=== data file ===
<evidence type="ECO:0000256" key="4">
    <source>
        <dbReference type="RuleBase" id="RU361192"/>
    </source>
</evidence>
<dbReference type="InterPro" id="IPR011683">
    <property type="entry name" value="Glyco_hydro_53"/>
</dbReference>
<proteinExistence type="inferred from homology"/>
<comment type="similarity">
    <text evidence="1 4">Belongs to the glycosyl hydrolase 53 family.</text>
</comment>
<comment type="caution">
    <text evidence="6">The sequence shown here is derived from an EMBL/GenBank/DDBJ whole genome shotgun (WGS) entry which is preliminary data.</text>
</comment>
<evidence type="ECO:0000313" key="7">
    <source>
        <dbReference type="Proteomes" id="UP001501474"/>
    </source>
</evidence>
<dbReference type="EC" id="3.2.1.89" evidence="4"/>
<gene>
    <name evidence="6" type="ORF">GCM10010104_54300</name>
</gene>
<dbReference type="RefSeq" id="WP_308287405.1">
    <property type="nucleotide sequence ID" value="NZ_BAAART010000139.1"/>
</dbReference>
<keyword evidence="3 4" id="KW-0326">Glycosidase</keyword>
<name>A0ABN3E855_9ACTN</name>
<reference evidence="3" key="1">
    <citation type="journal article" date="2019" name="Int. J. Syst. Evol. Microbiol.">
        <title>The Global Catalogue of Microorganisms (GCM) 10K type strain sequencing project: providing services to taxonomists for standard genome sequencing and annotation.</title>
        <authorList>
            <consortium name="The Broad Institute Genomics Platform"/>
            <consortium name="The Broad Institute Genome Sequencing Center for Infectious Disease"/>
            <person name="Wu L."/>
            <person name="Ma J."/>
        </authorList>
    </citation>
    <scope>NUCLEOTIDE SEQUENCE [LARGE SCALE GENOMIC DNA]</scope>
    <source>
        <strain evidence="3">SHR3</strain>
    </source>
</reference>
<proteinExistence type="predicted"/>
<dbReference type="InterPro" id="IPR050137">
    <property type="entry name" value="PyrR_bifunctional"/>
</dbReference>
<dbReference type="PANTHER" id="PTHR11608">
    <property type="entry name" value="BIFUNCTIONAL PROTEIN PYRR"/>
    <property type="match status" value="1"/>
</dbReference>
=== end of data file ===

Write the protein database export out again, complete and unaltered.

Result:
<evidence type="ECO:0000256" key="4">
    <source>
        <dbReference type="RuleBase" id="RU361192"/>
    </source>
</evidence>
<dbReference type="InterPro" id="IPR011683">
    <property type="entry name" value="Glyco_hydro_53"/>
</dbReference>
<proteinExistence type="inferred from homology"/>
<comment type="similarity">
    <text evidence="1 4">Belongs to the glycosyl hydrolase 53 family.</text>
</comment>
<comment type="caution">
    <text evidence="6">The sequence shown here is derived from an EMBL/GenBank/DDBJ whole genome shotgun (WGS) entry which is preliminary data.</text>
</comment>
<evidence type="ECO:0000313" key="7">
    <source>
        <dbReference type="Proteomes" id="UP001501474"/>
    </source>
</evidence>
<dbReference type="EC" id="3.2.1.89" evidence="4"/>
<gene>
    <name evidence="6" type="ORF">GCM10010104_54300</name>
</gene>
<dbReference type="RefSeq" id="WP_308287405.1">
    <property type="nucleotide sequence ID" value="NZ_BAAART010000139.1"/>
</dbReference>
<keyword evidence="3 4" id="KW-0326">Glycosidase</keyword>
<name>A0ABN3E855_9ACTN</name>
<reference evidence="3" key="1">
    <citation type="journal article" date="2019" name="Int. J. Syst. Evol. Microbiol.">
        <title>The Global Catalogue of Microorganisms (GCM) 10K type strain sequencing project: providing services to taxonomists for standard genome sequencing and annotation.</title>
        <authorList>
            <consortium name="The Broad Institute Genomics Platform"/>
            <consortium name="The Broad Institute Genome Sequencing Center for Infectious Disease"/>
            <person name="Wu L."/>
            <person name="Ma J."/>
        </authorList>
    </citation>
    <scope>NUCLEOTIDE SEQUENCE [LARGE SCALE GENOMIC DNA]</scope>
    <source>
        <strain evidence="3">SHR3</strain>
    </source>
</reference>
<proteinExistence type="predicted"/>
<dbReference type="InterPro" id="IPR050137">
    <property type="entry name" value="PyrR_bifunctional"/>
</dbReference>
<dbReference type="PANTHER" id="PTHR11608">
    <property type="entry name" value="BIFUNCTIONAL PROTEIN PYRR"/>
    <property type="match status" value="1"/>
</dbReference>